Creativity Corner

All About the Arts

Free Verse Poetry or “how to play with unseen rackets”

By Maria Moss

Any­one can write free verse – or so the say­ing goes. Free verse poems are free from lim­i­ta­tions of meter, rhythm, or rhyme – all aspects that some­times cause grief to cre­ative writ­ing stu­dents. Most of my stu­dents are hap­py if, for once, they are free to fol­low their own ideas with­out hav­ing to pay atten­tion to what many per­ceive as the arti­fi­cial­i­ty of tra­di­tion­al rhymed and metered poet­ry. How­ev­er, even free verse poems are not void of artis­tic expression.

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A Nude Dance

By Rizwan Wazir

New Year’s Eve is prac­ti­cal­ly upon us once again. Do you always feel guilty for being lazy and not ‘hav­ing fun’ on all the ‘impor­tant’ occa­sions? If so, then instead of curs­ing your­self or the uni­verse for your lone­li­ness, you can choose to be at peace. Instead of scrolling through the Insta­gram feeds of your friends, you can scroll through your own life his­to­ry. Here is a recipe that will make the night one to remem­ber, even if you’re all alone:

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On Bloomsday, Dublin Comes to Many U.S. Cities or ‘Milly Bloom Also Has a Few Words to Say’

By Deborah A. Cecere

James Joyce stat­ue, Earl Street North, Dublin https://commons.wikimedia.org/wiki/File:James_Joyce_statue,_Dublin_1998.jpg

What does the nov­el Ulysses (1922) by James Joyce (1882–1941) have to do with Amer­i­can Stud­ies? The answer is sim­ple: Blooms­day is an annu­al lit­er­ary fes­ti­val cel­e­brat­ed in many U.S. cities, around the globe, and par­tic­u­lar­ly in Dublin, the set­ting of the nov­el. The event is named for one of the novel’s pro­tag­o­nists, Leopold Bloom. The nov­el takes place on June 16, 1904, the day that James Joyce met his lat­er wife, Nora Bar­na­cle. Cel­e­bra­tion activ­i­ties include dress­ing up in peri­od cos­tumes, read­ings, the­ater per­for­mances, film screen­ings, and art exhibits asso­ci­at­ed with the nov­el and Joyce’s writ­ings and life. The live­li­ness of the fes­ti­vals tes­ti­fies to the fun of read­ing Ulysses, espe­cial­ly if it’s read aloud. The nov­el is often mis­tak­en­ly described as inscrutable for the aver­age read­er, but it is per­haps more accu­rate­ly described as sur­pris­ing­ly readable.

In hon­or of Blooms­day, I’ve imag­ined a tongue-in-cheek let­ter of con­do­lence from Mil­ly Bloom, now fifty-two, but at the time of the nov­el the fif­teen-year-old daugh­ter of Leopold Bloom and his wife, Mol­ly, to Mrs. Joyce (born Nora Bar­na­cle). The let­ter is dat­ed 1941, nine­teen years fol­low­ing the novel’s pub­li­ca­tion and thir­ty-sev­en years fol­low­ing that famous day in Dublin in 1904.

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Little Girl

By Matti Linke

“old iron gate” by Core­Force is licensed under CC BY 2.0

The day start­ed with a cold waft from a freez­ing night in the mid­dle of March, as the warm light from the slow­ly ris­ing sun filled the old but well-kept house of Mr. Par­nell with bright­ness. It crawled from the kitchen sink over every cup­board to the emp­ty wood­en din­ing table and the flow­ered arm­chair in the lounge, paved its way to the frayed car­pet in the small hall­way and revealed the out­lines of the main door, an incon­spic­u­ous iron gate, cov­ered with branch­es and tendrils.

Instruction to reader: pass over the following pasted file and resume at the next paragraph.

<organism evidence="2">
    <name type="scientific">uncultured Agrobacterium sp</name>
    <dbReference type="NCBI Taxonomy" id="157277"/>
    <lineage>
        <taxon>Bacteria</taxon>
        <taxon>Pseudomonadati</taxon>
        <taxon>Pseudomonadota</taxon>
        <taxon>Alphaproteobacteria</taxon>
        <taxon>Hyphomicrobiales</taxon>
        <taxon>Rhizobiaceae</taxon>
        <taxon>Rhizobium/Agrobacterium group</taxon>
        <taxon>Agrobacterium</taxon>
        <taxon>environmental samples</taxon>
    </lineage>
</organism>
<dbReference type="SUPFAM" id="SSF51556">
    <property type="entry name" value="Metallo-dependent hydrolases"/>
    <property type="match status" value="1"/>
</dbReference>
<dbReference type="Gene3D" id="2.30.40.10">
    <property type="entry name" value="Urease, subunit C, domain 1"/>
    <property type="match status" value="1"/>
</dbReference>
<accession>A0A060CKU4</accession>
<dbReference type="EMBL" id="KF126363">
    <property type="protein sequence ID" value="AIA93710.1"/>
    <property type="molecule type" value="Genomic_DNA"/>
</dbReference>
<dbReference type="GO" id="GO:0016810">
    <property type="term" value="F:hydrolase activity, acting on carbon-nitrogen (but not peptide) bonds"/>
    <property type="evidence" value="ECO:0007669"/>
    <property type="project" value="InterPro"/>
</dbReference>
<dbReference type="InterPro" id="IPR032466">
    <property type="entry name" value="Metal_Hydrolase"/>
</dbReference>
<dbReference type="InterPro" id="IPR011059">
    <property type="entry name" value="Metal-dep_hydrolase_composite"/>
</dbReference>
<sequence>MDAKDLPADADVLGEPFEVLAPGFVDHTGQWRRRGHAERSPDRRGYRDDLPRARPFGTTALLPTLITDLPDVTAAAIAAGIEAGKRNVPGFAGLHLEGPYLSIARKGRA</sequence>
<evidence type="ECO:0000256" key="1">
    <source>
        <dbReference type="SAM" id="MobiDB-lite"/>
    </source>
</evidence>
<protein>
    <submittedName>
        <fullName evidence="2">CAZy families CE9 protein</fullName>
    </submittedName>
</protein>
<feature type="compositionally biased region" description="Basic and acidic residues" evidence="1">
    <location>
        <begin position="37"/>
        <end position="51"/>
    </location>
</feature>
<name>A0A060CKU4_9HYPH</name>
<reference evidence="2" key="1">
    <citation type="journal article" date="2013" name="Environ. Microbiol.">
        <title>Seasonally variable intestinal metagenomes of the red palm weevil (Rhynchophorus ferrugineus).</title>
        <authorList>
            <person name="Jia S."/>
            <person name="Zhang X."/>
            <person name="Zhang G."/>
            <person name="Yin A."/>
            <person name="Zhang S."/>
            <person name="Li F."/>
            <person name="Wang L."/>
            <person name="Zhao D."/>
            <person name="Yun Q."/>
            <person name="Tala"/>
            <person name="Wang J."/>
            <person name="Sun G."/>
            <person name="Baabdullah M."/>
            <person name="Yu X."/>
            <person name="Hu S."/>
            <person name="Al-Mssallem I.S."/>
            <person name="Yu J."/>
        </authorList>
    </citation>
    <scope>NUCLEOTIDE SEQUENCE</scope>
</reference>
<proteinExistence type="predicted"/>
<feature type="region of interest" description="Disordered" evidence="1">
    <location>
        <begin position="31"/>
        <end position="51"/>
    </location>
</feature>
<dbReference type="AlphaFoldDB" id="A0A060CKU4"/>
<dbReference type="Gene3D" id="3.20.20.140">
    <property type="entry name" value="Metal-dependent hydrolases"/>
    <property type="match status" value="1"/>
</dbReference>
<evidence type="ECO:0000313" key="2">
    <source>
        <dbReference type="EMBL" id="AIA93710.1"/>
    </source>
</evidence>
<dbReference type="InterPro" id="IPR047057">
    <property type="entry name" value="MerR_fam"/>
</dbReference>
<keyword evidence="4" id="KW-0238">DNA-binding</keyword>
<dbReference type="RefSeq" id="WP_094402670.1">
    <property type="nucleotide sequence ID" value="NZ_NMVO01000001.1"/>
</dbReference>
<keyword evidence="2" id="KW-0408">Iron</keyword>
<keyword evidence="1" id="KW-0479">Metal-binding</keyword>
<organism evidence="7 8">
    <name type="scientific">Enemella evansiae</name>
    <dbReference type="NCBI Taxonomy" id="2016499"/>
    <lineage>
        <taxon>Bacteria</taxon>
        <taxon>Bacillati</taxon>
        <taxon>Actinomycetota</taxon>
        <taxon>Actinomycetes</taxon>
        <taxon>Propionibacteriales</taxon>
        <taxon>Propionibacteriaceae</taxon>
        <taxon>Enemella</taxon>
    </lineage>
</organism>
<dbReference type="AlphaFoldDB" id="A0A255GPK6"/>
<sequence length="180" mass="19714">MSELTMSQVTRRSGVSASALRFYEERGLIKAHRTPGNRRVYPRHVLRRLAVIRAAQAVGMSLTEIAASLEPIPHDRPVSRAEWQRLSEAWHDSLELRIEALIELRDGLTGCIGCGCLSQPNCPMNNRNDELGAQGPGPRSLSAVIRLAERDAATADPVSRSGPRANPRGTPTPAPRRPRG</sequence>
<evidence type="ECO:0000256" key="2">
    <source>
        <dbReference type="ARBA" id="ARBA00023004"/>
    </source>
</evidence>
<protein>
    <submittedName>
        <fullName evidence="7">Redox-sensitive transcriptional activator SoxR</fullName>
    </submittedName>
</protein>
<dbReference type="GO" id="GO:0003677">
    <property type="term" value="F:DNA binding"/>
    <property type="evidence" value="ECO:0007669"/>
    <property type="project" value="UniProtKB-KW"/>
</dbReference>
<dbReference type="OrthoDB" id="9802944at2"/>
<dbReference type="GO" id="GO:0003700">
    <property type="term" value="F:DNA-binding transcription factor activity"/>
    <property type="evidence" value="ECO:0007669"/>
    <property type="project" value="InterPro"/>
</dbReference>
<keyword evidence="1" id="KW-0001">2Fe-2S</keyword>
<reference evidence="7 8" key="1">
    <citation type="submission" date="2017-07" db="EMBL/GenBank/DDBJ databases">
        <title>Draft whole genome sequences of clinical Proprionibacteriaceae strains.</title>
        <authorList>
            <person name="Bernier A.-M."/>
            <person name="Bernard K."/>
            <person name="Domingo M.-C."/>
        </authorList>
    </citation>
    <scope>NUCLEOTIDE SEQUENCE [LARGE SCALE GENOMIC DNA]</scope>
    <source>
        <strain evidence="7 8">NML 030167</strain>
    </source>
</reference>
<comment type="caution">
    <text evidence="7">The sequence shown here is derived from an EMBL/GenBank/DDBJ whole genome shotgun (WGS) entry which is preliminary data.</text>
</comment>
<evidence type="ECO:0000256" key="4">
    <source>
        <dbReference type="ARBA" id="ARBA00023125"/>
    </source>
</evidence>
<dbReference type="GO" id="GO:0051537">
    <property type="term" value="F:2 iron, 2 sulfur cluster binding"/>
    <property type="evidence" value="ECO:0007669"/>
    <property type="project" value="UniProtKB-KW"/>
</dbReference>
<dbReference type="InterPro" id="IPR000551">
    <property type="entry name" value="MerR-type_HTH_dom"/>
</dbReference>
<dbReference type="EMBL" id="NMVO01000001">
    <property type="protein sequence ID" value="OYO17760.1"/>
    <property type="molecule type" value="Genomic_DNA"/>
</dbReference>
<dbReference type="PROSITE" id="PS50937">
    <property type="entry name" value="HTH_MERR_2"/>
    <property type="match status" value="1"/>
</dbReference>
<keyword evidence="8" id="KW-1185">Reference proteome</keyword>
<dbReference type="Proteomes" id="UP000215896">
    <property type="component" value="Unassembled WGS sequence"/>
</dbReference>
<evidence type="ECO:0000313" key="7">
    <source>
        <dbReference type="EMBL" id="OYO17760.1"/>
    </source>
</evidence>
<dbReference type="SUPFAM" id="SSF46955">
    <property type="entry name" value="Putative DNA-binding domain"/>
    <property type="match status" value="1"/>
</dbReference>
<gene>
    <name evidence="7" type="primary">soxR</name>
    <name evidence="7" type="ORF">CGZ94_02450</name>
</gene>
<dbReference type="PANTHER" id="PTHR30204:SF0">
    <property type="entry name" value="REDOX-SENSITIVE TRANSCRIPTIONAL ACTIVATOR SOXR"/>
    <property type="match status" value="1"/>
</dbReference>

Although the house includ­ed a few more rooms, you could nev­er see through the heavy drapes behind the win­dows, falling grave­ly from the cur­tain rods. Nei­ther Mr. Par­nell nor his lit­tle girl ever used the rooms, which were filled with antique fur­ni­ture, old paint­ings, sculp­tures, and var­i­ous col­lec­tables. Every lit­tle piece had its prop­er place, well ordered but in their sheer mul­ti­tude sim­ply unfath­omable. The nar­row base­ment, which was most­ly used as a stor­age room for gro­ceries, had anoth­er tiny win­dow, but it was noth­ing more than a vent and way too small to let any light in or out.

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“Writing is how I process things”: An Interview with Miriam Toews

By Sabrina Völz and Maryann Henck

Pho­to Cred­it: Car­ol Loewen

We met Miri­am Toews at a read­ing in Ham­burg on March 26, 2019. Toews was on a book tour to pro­mote the Ger­man trans­la­tion of her sev­enth nov­el, Women Talk­ing. The nov­el is based on very dis­turb­ing events that took place between 2005 and 2008 in Bolivia. The Ger­man ver­sion, Die Aussprache, was pub­lished by Hoff­mann und Campe in 2018. For her nov­el, A Com­pli­cat­ed Kind­ness (2004), Miri­am Toews won Canada’s most pres­ti­gious lit­er­ary prize, the Gov­er­nor General’s Award. Since Toews will not be phys­i­cal­ly present at the Frank­furt Book Fair 2020 to rep­re­sent Cana­da, this year’s guest of hon­or, this inter­view will hope­ful­ly help tie us over until her next vis­it to Germany.

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2020 Haiku Contest

Compiled by the U.S. Consulate General Leipzig

“bro­ken win­dow” by Ilias Theodoropoulos

Just last month, the U.S. Con­sulate Gen­er­al Leipzig orga­nized a Haiku con­test for both high school and uni­ver­si­ty stu­dents. The mot­to for this cre­ative writ­ing chal­lenge was “Look­ing out­side – Look­ing inside,” that is, notic­ing the con­nec­tions between the change in sea­son and the change in one’s inter­nal land­scape. Stu­dents were asked to put their thoughts and feel­ings into a Haiku con­sist­ing of three lines and 17 syl­la­bles in total.

The con­sulate received about 100 sub­mis­sions from eight Ger­man states and places as far away as Nige­ria. Amer­i­can poet and now also haiku con­test judge, Jen­nifer Kro­novet, select­ed 10 of her favorite Haikus and com­ment­ed on her top three.

The blog edi­tors con­grat­u­late all win­ners. Keep up the good work!

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